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Shelton Mason County Journal
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Mason County Journal
September 5, 1963     Shelton Mason County Journal
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September 5, 1963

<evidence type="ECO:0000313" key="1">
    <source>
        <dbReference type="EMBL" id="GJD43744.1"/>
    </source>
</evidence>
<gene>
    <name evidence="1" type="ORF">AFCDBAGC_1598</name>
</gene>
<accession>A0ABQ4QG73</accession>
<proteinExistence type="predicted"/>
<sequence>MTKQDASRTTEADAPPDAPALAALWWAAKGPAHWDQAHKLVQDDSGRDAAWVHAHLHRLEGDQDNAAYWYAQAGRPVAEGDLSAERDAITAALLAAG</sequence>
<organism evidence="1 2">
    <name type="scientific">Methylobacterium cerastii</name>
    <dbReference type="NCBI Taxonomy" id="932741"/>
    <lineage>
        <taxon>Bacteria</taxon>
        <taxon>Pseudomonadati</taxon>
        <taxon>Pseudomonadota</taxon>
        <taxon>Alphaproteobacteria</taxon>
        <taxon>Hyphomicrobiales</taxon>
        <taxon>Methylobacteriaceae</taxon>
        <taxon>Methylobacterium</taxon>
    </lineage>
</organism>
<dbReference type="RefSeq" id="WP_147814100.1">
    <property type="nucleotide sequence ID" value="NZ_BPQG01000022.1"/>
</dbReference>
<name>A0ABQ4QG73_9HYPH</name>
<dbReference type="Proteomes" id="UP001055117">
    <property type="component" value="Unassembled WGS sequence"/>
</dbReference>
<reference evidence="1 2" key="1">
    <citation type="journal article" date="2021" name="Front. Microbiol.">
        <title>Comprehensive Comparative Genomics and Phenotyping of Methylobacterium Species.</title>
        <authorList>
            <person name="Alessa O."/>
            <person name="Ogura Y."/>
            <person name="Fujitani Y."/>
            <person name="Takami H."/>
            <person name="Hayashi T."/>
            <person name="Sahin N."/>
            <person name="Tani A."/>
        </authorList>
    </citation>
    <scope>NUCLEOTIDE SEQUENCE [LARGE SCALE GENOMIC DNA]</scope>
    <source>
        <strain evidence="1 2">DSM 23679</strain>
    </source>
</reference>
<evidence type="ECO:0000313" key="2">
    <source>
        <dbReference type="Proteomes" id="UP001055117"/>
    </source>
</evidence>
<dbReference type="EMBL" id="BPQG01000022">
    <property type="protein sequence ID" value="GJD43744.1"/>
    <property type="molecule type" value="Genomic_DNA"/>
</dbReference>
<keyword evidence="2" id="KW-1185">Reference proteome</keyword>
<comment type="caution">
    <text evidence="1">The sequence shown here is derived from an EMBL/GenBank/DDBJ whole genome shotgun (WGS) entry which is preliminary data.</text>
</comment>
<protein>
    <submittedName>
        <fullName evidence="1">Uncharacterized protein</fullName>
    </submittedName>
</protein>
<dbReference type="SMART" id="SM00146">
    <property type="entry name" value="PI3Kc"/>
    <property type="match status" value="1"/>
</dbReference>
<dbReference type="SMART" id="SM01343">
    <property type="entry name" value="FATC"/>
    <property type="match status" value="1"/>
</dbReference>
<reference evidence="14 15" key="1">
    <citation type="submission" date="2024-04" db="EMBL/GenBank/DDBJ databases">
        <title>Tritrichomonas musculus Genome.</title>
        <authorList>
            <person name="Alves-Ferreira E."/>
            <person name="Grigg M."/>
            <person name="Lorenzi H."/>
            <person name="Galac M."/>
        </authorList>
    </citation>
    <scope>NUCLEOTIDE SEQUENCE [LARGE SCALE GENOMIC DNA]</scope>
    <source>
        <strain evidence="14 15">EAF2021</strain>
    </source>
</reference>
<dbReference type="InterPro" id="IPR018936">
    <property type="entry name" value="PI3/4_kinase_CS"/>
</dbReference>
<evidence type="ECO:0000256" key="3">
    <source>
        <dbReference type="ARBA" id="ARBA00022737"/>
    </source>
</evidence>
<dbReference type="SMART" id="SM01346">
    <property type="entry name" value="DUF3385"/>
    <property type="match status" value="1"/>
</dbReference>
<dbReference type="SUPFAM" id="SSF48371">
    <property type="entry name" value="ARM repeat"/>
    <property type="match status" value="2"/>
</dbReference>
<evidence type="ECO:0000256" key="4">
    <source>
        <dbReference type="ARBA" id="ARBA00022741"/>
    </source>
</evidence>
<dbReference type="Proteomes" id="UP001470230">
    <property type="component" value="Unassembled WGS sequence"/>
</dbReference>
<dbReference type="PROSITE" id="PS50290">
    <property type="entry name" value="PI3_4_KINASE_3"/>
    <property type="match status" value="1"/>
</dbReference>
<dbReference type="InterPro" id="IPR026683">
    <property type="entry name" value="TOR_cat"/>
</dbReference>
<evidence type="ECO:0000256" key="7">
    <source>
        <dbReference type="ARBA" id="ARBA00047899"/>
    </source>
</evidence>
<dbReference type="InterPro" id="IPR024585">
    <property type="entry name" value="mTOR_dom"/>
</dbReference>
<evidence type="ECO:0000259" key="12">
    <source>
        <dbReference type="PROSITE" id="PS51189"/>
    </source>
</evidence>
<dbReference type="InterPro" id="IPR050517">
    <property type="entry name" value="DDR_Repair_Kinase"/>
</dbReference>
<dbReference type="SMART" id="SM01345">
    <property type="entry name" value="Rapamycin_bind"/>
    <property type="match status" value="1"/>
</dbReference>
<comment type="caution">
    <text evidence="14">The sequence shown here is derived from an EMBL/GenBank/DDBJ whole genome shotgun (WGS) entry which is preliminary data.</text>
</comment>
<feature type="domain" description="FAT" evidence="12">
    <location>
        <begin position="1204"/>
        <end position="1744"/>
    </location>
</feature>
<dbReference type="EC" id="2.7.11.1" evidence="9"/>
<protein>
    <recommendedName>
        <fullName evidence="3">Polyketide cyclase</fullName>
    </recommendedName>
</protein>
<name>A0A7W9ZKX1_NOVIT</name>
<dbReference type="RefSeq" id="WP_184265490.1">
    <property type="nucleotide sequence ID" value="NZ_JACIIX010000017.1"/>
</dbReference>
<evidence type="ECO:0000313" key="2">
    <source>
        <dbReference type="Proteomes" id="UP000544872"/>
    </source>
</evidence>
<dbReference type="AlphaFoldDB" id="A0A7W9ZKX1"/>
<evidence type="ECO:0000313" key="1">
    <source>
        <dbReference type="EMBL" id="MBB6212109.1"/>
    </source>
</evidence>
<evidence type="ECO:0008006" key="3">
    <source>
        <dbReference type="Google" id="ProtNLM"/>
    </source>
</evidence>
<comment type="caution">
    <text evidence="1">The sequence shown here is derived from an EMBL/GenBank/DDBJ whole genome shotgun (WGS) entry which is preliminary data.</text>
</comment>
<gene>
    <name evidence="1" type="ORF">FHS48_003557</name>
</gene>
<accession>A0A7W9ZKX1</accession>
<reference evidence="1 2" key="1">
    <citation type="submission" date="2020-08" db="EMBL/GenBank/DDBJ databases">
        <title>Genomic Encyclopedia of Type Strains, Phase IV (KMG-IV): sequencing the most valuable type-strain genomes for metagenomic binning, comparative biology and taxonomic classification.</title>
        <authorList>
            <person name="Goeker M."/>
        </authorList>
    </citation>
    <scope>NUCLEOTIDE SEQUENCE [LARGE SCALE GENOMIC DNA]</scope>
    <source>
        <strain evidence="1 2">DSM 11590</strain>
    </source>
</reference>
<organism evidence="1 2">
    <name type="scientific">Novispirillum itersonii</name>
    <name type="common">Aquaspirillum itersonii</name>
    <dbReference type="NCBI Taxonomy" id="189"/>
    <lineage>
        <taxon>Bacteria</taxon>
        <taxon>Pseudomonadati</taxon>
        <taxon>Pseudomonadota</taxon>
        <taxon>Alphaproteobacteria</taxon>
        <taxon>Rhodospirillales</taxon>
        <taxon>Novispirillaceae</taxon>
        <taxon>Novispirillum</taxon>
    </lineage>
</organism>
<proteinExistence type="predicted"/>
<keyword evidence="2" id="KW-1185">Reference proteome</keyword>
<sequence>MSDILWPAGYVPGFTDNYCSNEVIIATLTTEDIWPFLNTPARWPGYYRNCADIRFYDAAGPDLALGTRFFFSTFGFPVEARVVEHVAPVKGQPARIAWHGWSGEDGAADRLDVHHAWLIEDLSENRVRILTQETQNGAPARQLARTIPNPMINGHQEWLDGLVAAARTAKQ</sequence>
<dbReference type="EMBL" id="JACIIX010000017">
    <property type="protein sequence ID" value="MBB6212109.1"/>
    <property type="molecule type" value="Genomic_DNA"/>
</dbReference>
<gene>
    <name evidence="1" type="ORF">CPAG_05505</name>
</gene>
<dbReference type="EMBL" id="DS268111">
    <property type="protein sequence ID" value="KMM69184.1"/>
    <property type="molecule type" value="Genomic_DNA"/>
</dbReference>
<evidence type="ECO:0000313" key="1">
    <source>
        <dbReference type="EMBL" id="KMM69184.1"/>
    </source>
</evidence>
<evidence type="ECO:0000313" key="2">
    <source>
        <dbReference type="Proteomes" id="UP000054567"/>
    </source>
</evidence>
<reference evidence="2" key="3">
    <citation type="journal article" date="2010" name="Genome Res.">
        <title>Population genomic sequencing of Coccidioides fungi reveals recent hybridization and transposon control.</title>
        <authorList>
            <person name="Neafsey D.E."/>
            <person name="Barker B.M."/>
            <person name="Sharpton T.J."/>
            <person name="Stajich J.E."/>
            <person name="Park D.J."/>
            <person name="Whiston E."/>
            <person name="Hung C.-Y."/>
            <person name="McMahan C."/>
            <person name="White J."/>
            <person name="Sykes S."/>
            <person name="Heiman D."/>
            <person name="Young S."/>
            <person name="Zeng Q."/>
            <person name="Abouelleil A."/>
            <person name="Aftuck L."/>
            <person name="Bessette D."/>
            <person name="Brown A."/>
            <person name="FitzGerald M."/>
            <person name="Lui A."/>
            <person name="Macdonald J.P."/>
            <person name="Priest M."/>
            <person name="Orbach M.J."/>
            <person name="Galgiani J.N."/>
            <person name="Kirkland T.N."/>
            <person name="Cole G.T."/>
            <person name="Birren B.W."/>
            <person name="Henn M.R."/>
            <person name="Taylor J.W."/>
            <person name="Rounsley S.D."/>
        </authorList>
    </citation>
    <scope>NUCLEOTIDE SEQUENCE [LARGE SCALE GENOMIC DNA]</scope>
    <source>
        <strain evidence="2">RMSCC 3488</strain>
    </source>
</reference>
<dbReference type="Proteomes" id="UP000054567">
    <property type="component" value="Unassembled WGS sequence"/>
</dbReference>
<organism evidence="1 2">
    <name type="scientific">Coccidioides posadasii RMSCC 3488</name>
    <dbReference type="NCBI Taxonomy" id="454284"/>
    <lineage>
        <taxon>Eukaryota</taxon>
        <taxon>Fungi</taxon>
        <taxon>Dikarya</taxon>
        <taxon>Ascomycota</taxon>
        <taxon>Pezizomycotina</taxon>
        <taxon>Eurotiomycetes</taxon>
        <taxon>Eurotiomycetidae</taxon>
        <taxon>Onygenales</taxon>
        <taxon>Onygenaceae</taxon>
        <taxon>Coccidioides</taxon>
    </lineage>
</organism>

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Percy  Pio 6017 S.E. 86th Ave Portland, Ore nier Equipment Auction is First Of Its Kind In History A Pulp Mill Goes On Auction Woman, Mrs. is dead and tier! 82, is ill critical' General Has- of a traffic of Eldon Tuesday internal injur- the State tilts said Wed- Condition was time he was taken to the died during the THE driver and In a ve- in an ac- by Sharon Miss Bur- southbound on State Patrol Was pass- pulled out Was ahead of Of the Col- bumper with of the Bur- Llins ear were ent on the East The Burehett turn, but re- a total loss. ear was was in- Troopers PL Furseth, Sheriff D. Wally two house trail- a two-vehicle f Shelton on suffer: m combined and son of the ears suffered as a car by Warren passing a by Val- Both ve- nd. The rear at the right Which went right side 29. suffer- and their cut lip. car was se trailer $200 Lee station the trailer WAS investi- Robert Deputy Tacoma, ra s cut at Shel- and released accident a'y, Kamilche, Her car sut- The car went iles south A Batch Ofotors Press Drive On Pulp Machine Anyone Need A Turbine? minor ill- on the Matlock Sunday. [liam j. Me- Robert Cle- ad on while What is going to happen in Shel- ton next week has never happened anywhere in the world before. Fro" the first time in history, an entire pulp mill will be offered for sale at public auction when Ray- artier Incorporated puts up for bids the $20 million wm'th of mmdry equipment in its inoperative Shel- ton production plant. For three days running---Tues- day, Wednesday and Thursday of next week--affd longer if neces- sary, hundreds of bidders from all parts of America. Canada and some from South America, Africa and Europe will flock into Shel- ton to make offers m this prece- dent-setting auction. The Milton J. ,Verslmw Com- pany, one at the world's foremost auction firms, will conduct the epochal event. Six auctlbneers, working alternately, will conduct the sale of over 3.000 lots. There Woman Is Killed In Accident Near Eldon Tues. Niclt " 77th YEAR--NO. 36 Ent,,.,,a as second class matter at the post office ,,t Shelton Washington 10 Cents per COpY under Act of March 8, 2879. Published weekly at 227 West tota. Thursday, September 5, 1963 -. Published in "Christmastown, U.S.A.", Shelton, Washingtm 16 Pages  2 Sections Coroner's Jury Hears Evidence in Death Of Woman may be as many as .i00 itenls in some of the lots. THE FIRST DAY'S suction ac- tivity will start in the dock waro- h0tse area, the second day's in the boiler house, power plant and finishing room: One third day's in the liquor and acid plants, accord- ing to the tentative advance schedule. "Whether this slate can be carried out is a guess because of the considerable amount of moving around necessary in the more than a mile of walking en- tailed. Preparations for the auction have been under way since July 1 under the direction of Roy Frye and a crew of ten men catalog- ing and tagging the thousands of items, The Wershow company has offi- ces in Portland, Oakland and Lo. Timpani Family Welcomed To Area Angeles. Rayonier has maintained the Shelton plant on a standby basis ever Since it was shut down in August, 1957. Early this year the w00.,City Plans Improvemeni o, directors decided, after hearing evidence here Wednesday J unsuccessful efforts to find a buy- afternoo, n in the shooting incident] er for the plant in its entirety, to which took the life of Mrs. Evelyn dispose of it piece-by-piece on the Fruichantie, 41, Lost Lake, Aug. 6. auction block. Work On Three Streets MUCH OF THE mill's equip- The jury panel, called by Car- ment has already been shipped to 0nor Byron McClanaban. had heard three witnesses at Journal other Rayonier plants in the past THE TIMPANI FAMILY. This is the Ernest Timpani family, who moved into Dr. B. N, Coll- ier's house on Walker Point last week. Left to Among the newest newcomers in Mason County is the EYnest C. Timpani family, who movcd into Dr. B. . Collier's house near "WaN ker Park last week Tinlpani is superintendent of the new Washington Corrections Cen- ter here, and is now working in the Olympia office of tbe State Department of Institutions where he is in charge of coordinating plans for its opening. He said it is hoped the Corrections Center can be opened Oct. 1, 1964. He and his wife. Betty, and their c,t$'ht children come herS. froln Monroe, where lie was SUp- erintendent of the State Ref0rnla- tory until his appointment to head the new institution here last June. Natives of Michigan. botil Mr. and Mrs. Tinlpani said they like it in the Shelton area very mucll and are looking forward to meet- ing the people of the comnmnity. Seven of the eight children will right are Marilyn, 6; Mary JoAnn, 13; Mrs. Tim- pani holding Joe, six months; Tim, 7; Mike. 11; John, 5; Pat, 8 Timpani and Mark, 10. be attending school here. Mary JoAnn. 13. will attend Shelton Jun- ior High; Mike. 11: Mark 10; Pat, S; Tim. 7; and Marilyn, 6. will at- tend Southside School. and John. 5. will attend kindergarten in Shel- ton. Timpani said he is working out of tile Olympia office now. but, is at the site of the corrections center several tilnesa week alld will be working there more fre- quently as construction progresses. on the Salmon By The Thousands Returning To Hatchery By DENNY HINTON Fish, Fish, Fish. Just thousands of fish--and salmon at that. That was the picture in a nut shell last week at the Washington State Fisherie Hood Canal Hatch- ery at Hoodsport during the peak of a record lmmpback salmon re- hll to that station, - 1 the the c]eek pond became overloaded than a,000 pinks (hunlpies) "n I " " ' ' hatchery holding area. at that time. ] The humpies make their trek " " d Another two to three thousan back to the creek biannually on could still show" he said. the odd numbered years to spawn. "ALL OF TIIESE have to be]The fiyst Hood Canal "hartellcry am,Led by hand," Schwab said creatcu run" came back to Hood welrYs:OragO:;l d lfeasolthl, l;s sCt,laotnU;p95:d.two yeal aiter the Rudy Schwab, Hood Canal Hat- Passenger m chery supm:risor, estimated r last Page 2 Thursday that there we'e more [$ Open chery assistants had just sorted and transferred 1,000 fish from the hatchcry's Fch Creek holding pond to anothcr dirt holding pond bctwecn the hours of 8:30 a.m. and 12 noon. He and his crew expected to transfer another 1,000 before 3:30 p.m. that afternoon. It was the first day the cre,, had been forced to transfer some of the fish after THE TRANSFERRING rate for hunlpies as well as other species of salnlon is about three females to one male. In relation with this fignre about 400 males were killed by the hatchery men Thursday morning to maintain the ratio. The killed fish which were still good to eat are to be given to the De- partment of Public Assistance and (Continued on page 7) press time Wednesday afternoon. Mrs. ruitchantie was picking peas in the garden of the family home when she was killed by a 22 calibre bullet. AT THE TIME of the incident. the sheriff's ofce said tim bullet came from a gun fired by a 17- year-old neighbor girl Joe Fruiehantie. husband of the victim, testified he was working at putting shakes on a barn roof behind the house when he heard three shots and shortly thereafter his daughter, Mona, 15, called to hill from the house that lier mo- tir...tal been shot .... I&te.{titied tbat the "neighbors across the road from; theii? home are the Robert Smi}h fanflly and that on other occasions the Smith family had fired a gun around tbeir t the Smith) home and on one occasion had shot at the Fruichan- tie dog when he had gotten on the Snlith property. Fruichantie said he had had no trouble with the Smith family dur- ing the time they had been neigh- bors. Mona Fruichantie. 15, testified that she had been in her bedroom in the family home when she heard the.shots and had looked out and saw her mother in the garden. When she first saw her motiler, she said, she was still standing. SItEKIFF D. S. (Sam) Clark testified he had been called to tlm Fruiehantie home and had investi- gated the incident. He testified that the mew of the Fruichantie (Continued on t)agc 6) Boat Accident Injures Youth A 17-year-old Seattle youth, Forrest Batchelder, suffered a broken nose, broken jaw and head cuts as tile result of a boating ac- cident at Alderbrook Inn Saturday. The accident occurcd about 7:30 p.m. as Batchclder was operating a dingy being towed hy a rubber raft operated hy Eric Huntoo, 15. Edmonds. The dingy was struck by a 16-foot boat with 50 to 60 horse- power motor , being operated by Thonlas Shafer, 14, SeaLtle. The Stale Patrol said the Sha.. fer boat had its lights on in the dusk while the other two cratt were not lighted. Tile accident was investigated by State Trooper San Sushak. new teachers greeted the Students in when they returned to classes Tuesday. row are Mrs. Marion Ulmcr, junior high; S, Evergreen kindergarten; Ruth Koenig, yet, Bordeaux; Annalisa Lundsford, Mt, Hughes, Bordeaux; in. the back row, 'gPeen; Byron Deffingbaugh, Bordeaux, and Not pictured is Tom Aaron who will in the high chool. Supt. of Schools R. W. tentative enrollment is about 100 higher ,440 in elementary and kindergarten; 735 in 0 Iligl and a5 at Rodgcra 8ohool. Loca| Youth Embarks on Europe Tour I Turn green in envy you will as You read on, but. draft stop now. Listen, instead, to the realization of a boy's dream. For the past year Rawlin Mc- Inelly, 20-year-old son of Mr. and h.h's. L. L. McInelly; has planned, Iworked and saved for a trip to Europe on which he and lwo Taco- ma friends embarked last Sunday. In a car which they arc driving to New York for another friend, the three youths left frmu Tacoma all their re'ass-country motor t, tp timed io catch a Sept. 12 sailing on a Norwegian liner which will disembark them in asia, Norway, about a week later. With their Eu]'orail travel tick- ets they titan will be entitled to use first class passage, if they wish, on any mode of transporta- tion in 13 Elll'Ol)ean countries. TIt11;Y PROBABLY won't nse first class too frequently, however, for, like their s'tcerage accommo- dations on the trmls-Allantic trip, they plan to use less expensive bieyeh,s and rented cars and sleep- ing bags whenever possible as tim.v pursue an unprepared, mseimdulea follow-their-whinls eourse about the continent. lqearcL apl)'oauh Loa chedulo they have is that thev want l:olmore tllal,, a year' ago. The three spend tile winter ...... ,, ,z ...... I ,.- ,,, ..... ,,,,,,,,,,,'v: u, I |)0ys have earned tile funds for a.uibition is to .a.. . . .. I uu u[lp ellblrel Oy t.nulnscl-es, ing even if it' )}( soule w.ater-sl-ihav e received 11o financial help ' " t )Ve8 a DI[ COStly lla " ill The three -(r ' " '," Iv" "tevcr frmu thclr fain us. Ev- comp'ul;ons a*teU'l; ,.lnen ,a\\;v,il: s/e:n to tlle expensive camel'a Raw- and James [:,ibeeL'91: t C],li!d ' s2,t lin purchased frora Ziegler's Cam- ) pl ae one way tick--- 2 " " -:. era Shop to keep a pictorial rec- mune oecause they didn't wish to I" Ttli)ni;''lt.eel';'t friend' be ( onflned tO : .:' " t'ic three-month] ' = "  ' " " peri(m ]n which ret|irn-lrip tra,ls-I portaUon may be used. Thcy just don't know When they'll he back, six month *:/  T--I-;"I I. M.'  .,car,i! hmger. " gVEN go to school in Munieii, Germany, if things work out right. And they may not come hack together. If one decides to stay longe!, than the .others that's how it Will go, so logely are tlmir plans drawn. They'll visit many friends, some rehttives. Rawlin has the addres- ses of ]llUllerous Sheltonians now serving in the American military forces in Europe, and other addres- ses of Shelton civilians and a few Of his oql relatives in various pl'ces throughout the continent and the British Isles. Tle trip had its origination when ] y Ra)'Iin and .Tim were roommates II,AVLIN McINEIII{ a ubunplc Cullc . " ,, " ,go al .ircmta'un lie% Lo To (iad-almat Tbe Shclton City Commission approved plans for street improve- merit work on Pioneer Way, Fair- nlount Street and B Street and N. 13th Street when they nlet Tuesday. City Engineer Pat Byrne pre- scnted plans for the street work and asked tile conunission to ap- prove a request to the state to use part of the city's ',c gas tax nloney for the work. All of the streets are designated arterials in the city's street program, and, therefore eligible fl)r the funds. INCLUDIEID IS Pioneer Way from Univei:sity to Wyandotte Av- enues; Fairmont from Highway 101 to Puget Street, and B St, reeL to N. 13th Street and No. 13th SLreet from B to E Streets. Estimated costs of the projects are Fairmont, $9,700; Poneer Way, $14,000 and B and 13th Streets. $8.300. Under the state law for use of the /c gas tax money, the city pays 25 per cent of the cost and 75 per cent comes from the gas t ;LX 111Oll e y. The stste has to approve the projects where they are not up to a r tcrial street specifications, Byrne said. He said the city does not have enough gas tax money available for thework if the pro- jects were built to the state specif- ications. THE PRO0SED projects will take up mofitof the /c gas tax money the City has. available, Bynle sd. He said hewmfld like to adver- tize for bids for the work within six years and there is still a con- siderable amount of the chipper and the acid plant equipment de,- tined to go to Port Angeles, Ho- quiam and the southeastern mills at Jesup and Fernandin, aecoro- ing to Ed 'M:cGiII, Rayonier's chief remaining official in the produc- tion plant. NOTHYNG IN Rayonier's Olym- pic Research division in involved the next two weeks if possible, so I in the auction. the work can get underway, t Although the bulk of the equip- Also approyedby the comnl]s- ment is lleavy machinm-v and si0n was a Local Improvement Dis- ] equipment designed only for pulp trict for S0Uth::,Sixtt Street fr0mlmanufacturing, there are many GrandvieW' o :Seiittle and Seat t!e t things ,ttraetive to individual bid- from South-Seventh to .100 feetj ders such as tools lair, electric East of:South Sixth ..... . . and hand), metal lockers, fire ex- form, e iu t- tinguishers xirc nd cable, con- derThisithe;rstLIDa city 0i:dinahie pas e- 'du{t, f]ourescent lights and many other srnsll items. cently setting a guaranteed assess- ment rate for street LIDs. SHERIFF'S Ol'I(E ARRESTS Booked at the-Mason County Sheriff's office during the past week were Glenn R. Bobb. Oak- ville, drunk in public; Delbert L Rcdd, Bremerton, no operator's li- cense and negligent driving; Lee Crawford, Breanerten, drunk in public; Floyd Baughman. Bremer- ton, driving while intoxicated. The Wershow Company has distributed all over the world 25,- 000 copies of a 16-page pamphlet listing the thousands of articles to be sold, ranging from the Four- drinier pulp maehine costing $780,- 000 to instarll (its replacement van ue today is over $1 millionS, to such evmy-day articles as ham- mers. wrenches and chisels. All will be sold to the "bet and highest'.' bidders at "absolute" (Continued on Page 2 Corrections Center Power or Anyth=ng CENTRAL POWER CENTER--One of nine cen- are five power centers located above ground and: tral power centers at the Washington Corrections four underground on the project. This centrat pow- Center is pictured in this Journal photo. From left er center, located near the coal bunker and steam to right is shown the primary switch, transform- heating plant, has the largest emergency power er,with radiators, normal power panel and the generator. important emergency power diesel generator. There By DENNY HINTON No matter ]mw many pecau- Lions architects, desigmers and buihlers arc taking at the Wash- ington Corrections Center near Shelton, there alw:ws seem to be more extra emergency measures to back them upand insure max- imum security at every turn, A first rate example of this is the electrical e'stenl to be utilized on the project. Most of the elec- tric work is mder contract to the Fectric !Construction Company, Taeoma. TIIE]I{E ARE NINE eentral power Centers on the site, four un- derground and five above ground. The five top-side ccnters will be inclosed in :ain link fences while the underground cenlers are "tam- per-proof", according to Bob Her- When and if voltage dips to 94 per cent in case of an emergency, a transfer switch will discontinue the normal source o power, tart the engine and contact the emerg- ency generator. The instant: the engine is up t0 speed it will prO, vide the needed pocr, Harrison said. ItILE STILL on the subject of utiiities, I visited the site of the third and final well drilling witll John Sells, chief inspector of the project. : All three wells are located out, ide the planned security fences just as tle steam power plant, water tower alld warehouse on the "THERE WILL BE a tilne lapse northwest corner of the project: of less than a mim]tc before tlie ContraCtor is the L. R. Gaudio emergency enerator takes over" "Well Drilling Company, Tacoma. ,al:rison saii : J AS we arrived at the. site, work:. ...... ' ---ss +"-'- v,'" '-" e- linen wine getting ready to "spud -" v *- - I " " -' -=*i 1 l n or (llg t 1 lnldal hole for well OtlgI1 pc 1, er to co itrm essent a ]. a .... " .: equipment mid provide sufficient/: o: .w01;l2ml } hoped to l ut } ';h*'-"  Ill ,"'i.,i- '-^' ,"t;-" l-e / .vater 13earlut stra.l:a al; a. cleplll said, / O[ ,U IeeL a,n(I conlanue t'lov, rll tO a,bout 45 feet, Sells said. A 16- "Upon the restoration of normal inch casing is to be driven. power, the emergency ellgine will "It is hoped t!la:t from previous automatically shut off and trans- tests made in this area that tbe- fer back to the normal power well will produce approximatel rison. Electric Construction super- sara're/' tlie superintendent com- intendent. I merited. Remember the power failure I Harrison said ttie emergency cn- problems during tbe big wind lgines could run as long as fuel storm of last October? An emer, lcan bc plovided for them. gcncy power diesel generator on Everything ouid Colitinue to op- each of the central power centers crate normally with some ran.tail- will take care of such emergencies ]ments, except the kitchen facilit, as well as many other power fail- 1 ies under emergency power, he 300 gallons per minute", Sells ,said, Hc explained that the other two wells, both with 12,incll casins produce about 306 ;allons per mtR, ute between them. " Tlie approximately 600 gNion per, minute water output from the tlwee wells will supply el! the was Let needed for tle projeet the clzief ilhspetor id,